A few weeks ago we went out for brunch with family and had a surprisingly bad customer service experience. They seated us at a table and said they were a little short-handed but would be with us ASAP. More than 15 minutes went by with not a single server even daring to make eye-contact with us. I finally went to the front to ask for menus. The hostess apologized and said someone would be right with us.
To make a long story short, it took 20 minutes to get drinks, and 30 minutes before someone took our order. When the food for our table finally arrived, our server was practically in tears. The kitchen had just told her that they were out of what I ordered and had forgotten to tell her. I picked something else off the menu, thinking it would be quick (bacon and eggs), and had to wait another 15+ minutes to be served. Everyone else was almost done eating by then.
So, what’s the point of this story? Customer Service is almost all that anyone remembers about your business, and consistency is the most important aspect of service to focus on. The hostess, the servers, even the 2 cooks (they normally have 4 in the kitchen) realistically had no chance to deliver good service because the owners of the establishment had not set them up to win. It was easy to see they were all working hard, that they really cared personally, and that it was ownership that had failed them.
In this day and age where so many businesses are short-handed, it is easy to throw up your hands and say “we are doing our best”, yet that is so far from the truth. Here are four things you can do to keep your levels of service consistent, even when short-handed.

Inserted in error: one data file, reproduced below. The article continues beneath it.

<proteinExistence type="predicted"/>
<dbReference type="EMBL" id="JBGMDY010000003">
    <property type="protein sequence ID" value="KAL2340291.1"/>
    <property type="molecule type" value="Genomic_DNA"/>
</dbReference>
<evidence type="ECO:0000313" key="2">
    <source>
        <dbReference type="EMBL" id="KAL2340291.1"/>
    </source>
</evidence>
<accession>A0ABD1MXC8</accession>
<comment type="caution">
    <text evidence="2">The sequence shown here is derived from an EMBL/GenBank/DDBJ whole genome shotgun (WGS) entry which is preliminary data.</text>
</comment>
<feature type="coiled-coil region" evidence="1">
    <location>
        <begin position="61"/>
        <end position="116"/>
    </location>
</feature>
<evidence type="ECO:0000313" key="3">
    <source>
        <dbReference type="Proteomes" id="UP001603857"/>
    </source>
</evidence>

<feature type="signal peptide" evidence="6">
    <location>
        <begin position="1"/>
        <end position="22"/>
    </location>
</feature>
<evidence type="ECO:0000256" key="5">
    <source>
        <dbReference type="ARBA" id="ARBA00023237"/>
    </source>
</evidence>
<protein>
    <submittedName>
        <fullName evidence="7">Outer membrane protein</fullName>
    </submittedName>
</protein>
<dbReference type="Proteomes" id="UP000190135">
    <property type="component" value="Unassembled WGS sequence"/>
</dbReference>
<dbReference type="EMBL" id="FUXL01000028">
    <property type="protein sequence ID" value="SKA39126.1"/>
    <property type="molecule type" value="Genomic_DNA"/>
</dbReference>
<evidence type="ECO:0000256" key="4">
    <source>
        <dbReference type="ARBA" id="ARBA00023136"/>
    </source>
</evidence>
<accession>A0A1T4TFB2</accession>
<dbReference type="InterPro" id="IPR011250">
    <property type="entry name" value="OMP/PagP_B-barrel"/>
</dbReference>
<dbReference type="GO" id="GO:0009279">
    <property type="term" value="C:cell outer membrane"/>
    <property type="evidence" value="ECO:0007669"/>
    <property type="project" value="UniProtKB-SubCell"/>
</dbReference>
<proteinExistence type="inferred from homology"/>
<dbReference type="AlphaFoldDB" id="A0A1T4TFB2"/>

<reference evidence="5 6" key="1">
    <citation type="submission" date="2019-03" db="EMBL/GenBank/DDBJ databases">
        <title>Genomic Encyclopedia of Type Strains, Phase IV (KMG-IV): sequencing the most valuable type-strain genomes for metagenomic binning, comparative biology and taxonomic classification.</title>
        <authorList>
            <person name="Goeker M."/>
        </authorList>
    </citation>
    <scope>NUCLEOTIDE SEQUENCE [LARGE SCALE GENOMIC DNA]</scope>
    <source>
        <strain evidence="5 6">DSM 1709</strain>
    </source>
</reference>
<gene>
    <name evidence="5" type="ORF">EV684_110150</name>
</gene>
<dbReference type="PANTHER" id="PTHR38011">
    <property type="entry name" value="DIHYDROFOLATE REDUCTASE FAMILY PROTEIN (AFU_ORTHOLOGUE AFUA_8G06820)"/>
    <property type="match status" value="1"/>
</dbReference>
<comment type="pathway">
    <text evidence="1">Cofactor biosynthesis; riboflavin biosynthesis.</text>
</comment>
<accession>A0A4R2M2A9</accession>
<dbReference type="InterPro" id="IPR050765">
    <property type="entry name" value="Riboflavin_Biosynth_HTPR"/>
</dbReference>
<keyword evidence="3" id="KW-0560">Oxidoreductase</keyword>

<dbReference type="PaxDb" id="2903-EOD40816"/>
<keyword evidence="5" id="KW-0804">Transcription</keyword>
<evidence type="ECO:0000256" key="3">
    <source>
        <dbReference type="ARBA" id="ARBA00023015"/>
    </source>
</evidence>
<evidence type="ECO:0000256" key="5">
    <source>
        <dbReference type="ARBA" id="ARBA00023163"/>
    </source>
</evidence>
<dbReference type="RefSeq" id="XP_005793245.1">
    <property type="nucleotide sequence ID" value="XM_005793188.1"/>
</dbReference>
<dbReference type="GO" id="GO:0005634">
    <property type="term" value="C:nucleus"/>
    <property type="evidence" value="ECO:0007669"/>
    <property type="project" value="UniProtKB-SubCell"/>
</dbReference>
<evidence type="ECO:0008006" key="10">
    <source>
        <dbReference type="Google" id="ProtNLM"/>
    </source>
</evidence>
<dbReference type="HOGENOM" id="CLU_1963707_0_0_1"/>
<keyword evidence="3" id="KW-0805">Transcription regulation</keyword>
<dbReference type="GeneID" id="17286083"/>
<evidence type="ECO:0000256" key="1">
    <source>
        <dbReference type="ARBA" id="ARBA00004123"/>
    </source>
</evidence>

1 – Manage your capacity
If you just don’t have the staff to fulfill your usual number of orders, take fewer orders until you do. Shorten hours, require reservations, have waitlists, whatever you need to do. Many businesses have a sign on the door explaining the limits on their capacity. Some put it on their website. Make it all about the customer – “In order to continue to provide you the best service …”. Modify/limit your offerings to what you are actually capable of delivering in a timely manner with your usual level of quality.
2 – Restructure how the work gets done
When you are short staffed, maybe it is time to abandon the old method of assigning work and cross-train to take more of a team approach when possible. While some work requires specialized training, much does not and can be trained quite quicky. Adapt, adapt, adapt with your team.
3 – Communicate with your customers!
It is not a surprise or secret to anyone that you are short-staffed or short of inventory, so don’t pretend everything is just fine when it isn’t. Don’t let long fulfillment times be an unspoken surprise. Check on their needs frequently, let them know how their orders are coming along. If something in their order is going to take an extra long time, let them know, give them options for immediate delivery of what you have in stock for them to fulfill their needs.
4 – Communicate with each other!
Every single team member should know what’s going on, and how they can help out. Conduct daily stand up meetings to highlight priorities and shortfalls and how they can help. What are we running short of that needs to be checked on every order to avoid late surprises? Who needs help, who can help them out? Act like a team, don’t fall into the us vs them mentality that often happens under stress. Insist they think and act in a Win, Win, Win manner.
The key to Customer Service isn’t being “world class”, whatever that means, it is delivering at a level you can consistently repeat. Of course you always want to improve, but “Yo-Yo” style service simply drives customers away.
If you’d like to learn more about how you can first make your service more consistent, and then steadily improve it, we are offering a FREE 60 minute Customer Service review with one of our coaches. Simply use this link to schedule yours.
Author: Mark McNulty, Business Coach in Louisville, KY